After identifying lunar maria, try to find some of the larger craters like Tycho, Kepler, and Copernicus. Do you notice the bright rays surrounding them?
The best time to look at the craters is when the moon is growing, or gibbous, because they are lit by the Sun from the side and you can clearly distinguish their profile and shadows.
During the full moon the light is directly overhead, so craters lose their shadows and are harder to distinguish.
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Lunar eclipses are not as rare as solar eclipses. While solar eclipses are visible only within a small region on Earth, lunar eclipses can be seen from the entire nighttime hemisphere on Earth. Lunar and solar eclipses always appear in patterns that repeat every 18 years and 11-1/3 days. This cycle, discovered by ancient Babylonian astronomers, is called saros.

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The color of the full eclipsed moon may vary from very dark gray to bright red orange, depending of conditions of the Earth's atmosphere. Two main factors that affect the color are solar activity and strong volcanic eruptions on Earth. The gases and ashes thrown in the atmosphere make the moon look reddish during the total eclipse.

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The star trail technique is the simplest way to photograph lunar eclipses. All you have to do is to turn you camera at the part of the sky where the moon will move and leave the lens open during the whole eclipse. You will get one picture with the moon trail starting as a bright white arc that gradually becomes thinner and reddish.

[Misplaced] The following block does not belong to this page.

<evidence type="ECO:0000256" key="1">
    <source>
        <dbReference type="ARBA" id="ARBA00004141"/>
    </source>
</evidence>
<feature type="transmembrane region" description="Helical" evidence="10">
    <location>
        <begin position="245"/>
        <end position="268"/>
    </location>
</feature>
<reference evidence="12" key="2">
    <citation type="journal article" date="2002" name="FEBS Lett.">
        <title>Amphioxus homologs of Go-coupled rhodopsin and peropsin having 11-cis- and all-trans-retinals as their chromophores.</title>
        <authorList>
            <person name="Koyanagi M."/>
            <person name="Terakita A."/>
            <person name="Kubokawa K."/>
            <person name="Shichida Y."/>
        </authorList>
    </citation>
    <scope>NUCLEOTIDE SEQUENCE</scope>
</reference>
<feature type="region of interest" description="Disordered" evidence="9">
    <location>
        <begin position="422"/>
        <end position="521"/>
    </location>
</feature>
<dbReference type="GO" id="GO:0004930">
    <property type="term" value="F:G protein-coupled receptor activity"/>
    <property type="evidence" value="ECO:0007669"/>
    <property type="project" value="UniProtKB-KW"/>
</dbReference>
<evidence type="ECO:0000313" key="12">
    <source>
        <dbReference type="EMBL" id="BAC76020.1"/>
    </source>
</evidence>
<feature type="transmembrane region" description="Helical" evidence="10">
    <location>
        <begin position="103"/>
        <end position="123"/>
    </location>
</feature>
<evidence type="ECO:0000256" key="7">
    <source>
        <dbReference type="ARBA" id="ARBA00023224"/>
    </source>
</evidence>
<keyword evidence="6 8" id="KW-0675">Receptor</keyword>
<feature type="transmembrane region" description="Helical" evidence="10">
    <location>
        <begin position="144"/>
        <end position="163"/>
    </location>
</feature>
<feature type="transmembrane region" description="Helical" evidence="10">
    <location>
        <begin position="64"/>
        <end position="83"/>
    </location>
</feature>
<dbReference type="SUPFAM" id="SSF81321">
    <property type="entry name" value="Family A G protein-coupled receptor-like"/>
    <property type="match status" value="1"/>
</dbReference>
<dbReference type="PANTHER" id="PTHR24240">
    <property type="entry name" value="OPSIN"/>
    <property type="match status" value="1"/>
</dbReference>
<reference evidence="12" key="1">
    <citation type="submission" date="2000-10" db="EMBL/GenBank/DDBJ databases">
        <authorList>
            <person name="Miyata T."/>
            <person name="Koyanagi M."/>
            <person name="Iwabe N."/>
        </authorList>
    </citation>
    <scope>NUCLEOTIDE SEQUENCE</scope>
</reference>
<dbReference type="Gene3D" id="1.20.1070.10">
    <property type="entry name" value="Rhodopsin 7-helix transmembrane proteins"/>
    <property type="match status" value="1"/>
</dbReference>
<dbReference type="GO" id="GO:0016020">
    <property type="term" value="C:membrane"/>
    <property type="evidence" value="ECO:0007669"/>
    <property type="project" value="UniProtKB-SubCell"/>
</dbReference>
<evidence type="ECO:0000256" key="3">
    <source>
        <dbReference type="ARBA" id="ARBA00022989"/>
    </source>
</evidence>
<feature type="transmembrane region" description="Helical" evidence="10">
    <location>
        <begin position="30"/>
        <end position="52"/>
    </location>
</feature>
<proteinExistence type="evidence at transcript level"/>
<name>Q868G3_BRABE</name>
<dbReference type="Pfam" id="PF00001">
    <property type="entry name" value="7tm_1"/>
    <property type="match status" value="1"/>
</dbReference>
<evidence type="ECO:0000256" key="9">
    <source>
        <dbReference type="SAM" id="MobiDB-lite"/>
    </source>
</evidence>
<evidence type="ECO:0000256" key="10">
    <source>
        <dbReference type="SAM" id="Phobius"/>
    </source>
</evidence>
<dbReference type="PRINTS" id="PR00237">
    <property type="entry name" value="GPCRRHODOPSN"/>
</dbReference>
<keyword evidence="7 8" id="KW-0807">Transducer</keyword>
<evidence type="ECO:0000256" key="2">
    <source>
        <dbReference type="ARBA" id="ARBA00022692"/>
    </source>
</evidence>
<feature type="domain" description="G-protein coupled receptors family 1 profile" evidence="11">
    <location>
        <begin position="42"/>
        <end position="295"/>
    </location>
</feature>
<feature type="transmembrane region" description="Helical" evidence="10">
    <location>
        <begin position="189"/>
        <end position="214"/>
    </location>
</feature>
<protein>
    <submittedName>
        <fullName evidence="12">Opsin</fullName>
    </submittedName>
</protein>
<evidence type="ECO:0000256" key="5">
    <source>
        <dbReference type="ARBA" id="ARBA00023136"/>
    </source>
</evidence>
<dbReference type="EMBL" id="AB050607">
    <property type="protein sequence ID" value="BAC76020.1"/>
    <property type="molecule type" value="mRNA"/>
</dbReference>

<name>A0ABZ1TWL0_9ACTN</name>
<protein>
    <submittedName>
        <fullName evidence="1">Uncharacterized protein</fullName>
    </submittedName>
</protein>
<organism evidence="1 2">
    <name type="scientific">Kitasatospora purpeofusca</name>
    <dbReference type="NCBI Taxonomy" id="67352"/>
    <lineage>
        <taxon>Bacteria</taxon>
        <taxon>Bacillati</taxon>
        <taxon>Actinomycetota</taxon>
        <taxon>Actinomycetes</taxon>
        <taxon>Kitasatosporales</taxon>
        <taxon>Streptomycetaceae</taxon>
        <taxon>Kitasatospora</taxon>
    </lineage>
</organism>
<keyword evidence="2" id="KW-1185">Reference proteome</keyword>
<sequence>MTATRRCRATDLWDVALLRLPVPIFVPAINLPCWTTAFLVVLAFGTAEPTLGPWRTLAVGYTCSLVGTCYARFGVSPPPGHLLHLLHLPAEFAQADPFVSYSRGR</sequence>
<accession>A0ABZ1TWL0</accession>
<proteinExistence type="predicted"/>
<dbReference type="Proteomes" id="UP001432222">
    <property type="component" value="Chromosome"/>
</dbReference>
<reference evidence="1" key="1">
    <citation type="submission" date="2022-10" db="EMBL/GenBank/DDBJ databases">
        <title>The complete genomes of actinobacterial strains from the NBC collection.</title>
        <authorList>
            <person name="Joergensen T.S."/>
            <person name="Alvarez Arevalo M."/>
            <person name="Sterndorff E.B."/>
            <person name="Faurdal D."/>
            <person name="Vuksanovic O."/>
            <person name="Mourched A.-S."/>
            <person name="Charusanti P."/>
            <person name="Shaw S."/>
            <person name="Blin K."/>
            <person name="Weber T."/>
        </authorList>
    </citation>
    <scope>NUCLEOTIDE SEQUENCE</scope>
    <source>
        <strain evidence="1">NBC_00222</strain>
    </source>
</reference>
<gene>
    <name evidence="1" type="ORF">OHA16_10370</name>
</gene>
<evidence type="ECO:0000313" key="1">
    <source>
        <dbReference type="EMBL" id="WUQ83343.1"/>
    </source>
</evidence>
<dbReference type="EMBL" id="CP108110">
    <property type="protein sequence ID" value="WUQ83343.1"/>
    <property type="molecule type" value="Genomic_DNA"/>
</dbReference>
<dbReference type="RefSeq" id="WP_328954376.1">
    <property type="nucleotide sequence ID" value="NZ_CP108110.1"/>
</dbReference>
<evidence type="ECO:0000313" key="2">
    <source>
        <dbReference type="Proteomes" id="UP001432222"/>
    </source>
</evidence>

axis

A straight line around which an object rotates.

atmosphere

The gaseous material surrounding planets; the air surrounding Earth.

Danjon scale

A five-point scale used to measure the appearance of the Moon during a lunar eclipse:

  1. Very dark eclipse. Moon almost invisible, especially at greatest eclipse.
  2. Dark Eclipse, gray or brownish in coloration. Details distinguishable only with difficulty.
  3. Deep red or rust-colored eclipse. Very dark central shadow, while outer edge of umbra is relatively bright.
  4. Brick-red eclipse. Umbral shadow usually has a bright or yellow rim.
  5. Very bright copper-red or orange eclipse. Umbral shadow has a bluish, very bright rim.

Mare (plural: maria)

Latin for ocean, these are large plains found on the Moon.

Tycho (crater)

A crater close to the Moon's south pole, 86 kilometers in diameter, named after the astronomer Tycho Brahe.

Kepler (crater)

Kepler is the name of two different craters in the Solar System: one on the Moon, between Oceanus Procellarum and Mare Insularum; and the other on Mars, in the Eridania quadrangle.

Copernicus (crater)

A large crater located on the Moon's Oceanus Procellarum and named after Nicolai Copernicus. It is 93 kilometers in diameter.

Messenger
Mercury terrain closeup
Mission Messenger
Description Detail of Mercury terrain.
Taken May 19th, 2011.